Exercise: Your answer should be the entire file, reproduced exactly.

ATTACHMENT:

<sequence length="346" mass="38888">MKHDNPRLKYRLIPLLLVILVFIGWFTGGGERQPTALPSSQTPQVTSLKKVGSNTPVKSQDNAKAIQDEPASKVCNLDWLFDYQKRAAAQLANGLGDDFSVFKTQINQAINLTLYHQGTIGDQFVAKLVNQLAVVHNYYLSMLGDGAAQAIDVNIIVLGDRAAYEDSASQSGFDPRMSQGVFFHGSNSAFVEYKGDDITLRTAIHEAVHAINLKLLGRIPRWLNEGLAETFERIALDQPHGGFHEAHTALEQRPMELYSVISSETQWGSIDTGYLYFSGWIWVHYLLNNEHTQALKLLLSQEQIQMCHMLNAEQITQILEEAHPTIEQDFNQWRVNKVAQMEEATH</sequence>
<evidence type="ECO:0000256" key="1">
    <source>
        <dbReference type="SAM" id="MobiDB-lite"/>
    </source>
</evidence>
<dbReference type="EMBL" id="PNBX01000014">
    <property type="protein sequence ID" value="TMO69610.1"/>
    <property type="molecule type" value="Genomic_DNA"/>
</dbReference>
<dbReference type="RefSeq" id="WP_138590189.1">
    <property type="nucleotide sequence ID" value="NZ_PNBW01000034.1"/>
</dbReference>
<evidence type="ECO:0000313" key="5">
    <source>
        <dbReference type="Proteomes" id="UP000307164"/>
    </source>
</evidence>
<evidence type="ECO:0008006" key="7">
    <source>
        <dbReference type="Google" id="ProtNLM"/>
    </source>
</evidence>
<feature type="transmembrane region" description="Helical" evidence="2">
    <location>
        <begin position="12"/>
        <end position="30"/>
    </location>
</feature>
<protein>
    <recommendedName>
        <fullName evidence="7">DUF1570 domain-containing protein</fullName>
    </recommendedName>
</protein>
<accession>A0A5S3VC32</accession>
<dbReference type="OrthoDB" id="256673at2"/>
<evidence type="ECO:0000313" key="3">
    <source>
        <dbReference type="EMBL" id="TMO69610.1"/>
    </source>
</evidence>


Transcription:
<sequence length="346" mass="38888">MKHDNPRLKYRLIPLLLVILVFIGWFTGGGERQPTALPSSQTPQVTSLKKVGSNTPVKSQDNAKAIQDEPASKVCNLDWLFDYQKRAAAQLANGLGDDFSVFKTQINQAINLTLYHQGTIGDQFVAKLVNQLAVVHNYYLSMLGDGAAQAIDVNIIVLGDRAAYEDSASQSGFDPRMSQGVFFHGSNSAFVEYKGDDITLRTAIHEAVHAINLKLLGRIPRWLNEGLAETFERIALDQPHGGFHEAHTALEQRPMELYSVISSETQWGSIDTGYLYFSGWIWVHYLLNNEHTQALKLLLSQEQIQMCHMLNAEQITQILEEAHPTIEQDFNQWRVNKVAQMEEATH</sequence>
<evidence type="ECO:0000256" key="1">
    <source>
        <dbReference type="SAM" id="MobiDB-lite"/>
    </source>
</evidence>
<dbReference type="EMBL" id="PNBX01000014">
    <property type="protein sequence ID" value="TMO69610.1"/>
    <property type="molecule type" value="Genomic_DNA"/>
</dbReference>
<dbReference type="RefSeq" id="WP_138590189.1">
    <property type="nucleotide sequence ID" value="NZ_PNBW01000034.1"/>
</dbReference>
<evidence type="ECO:0000313" key="5">
    <source>
        <dbReference type="Proteomes" id="UP000307164"/>
    </source>
</evidence>
<evidence type="ECO:0008006" key="7">
    <source>
        <dbReference type="Google" id="ProtNLM"/>
    </source>
</evidence>
<feature type="transmembrane region" description="Helical" evidence="2">
    <location>
        <begin position="12"/>
        <end position="30"/>
    </location>
</feature>
<protein>
    <recommendedName>
        <fullName evidence="7">DUF1570 domain-containing protein</fullName>
    </recommendedName>
</protein>
<accession>A0A5S3VC32</accession>
<dbReference type="OrthoDB" id="256673at2"/>
<evidence type="ECO:0000313" key="3">
    <source>
        <dbReference type="EMBL" id="TMO69610.1"/>
    </source>
</evidence>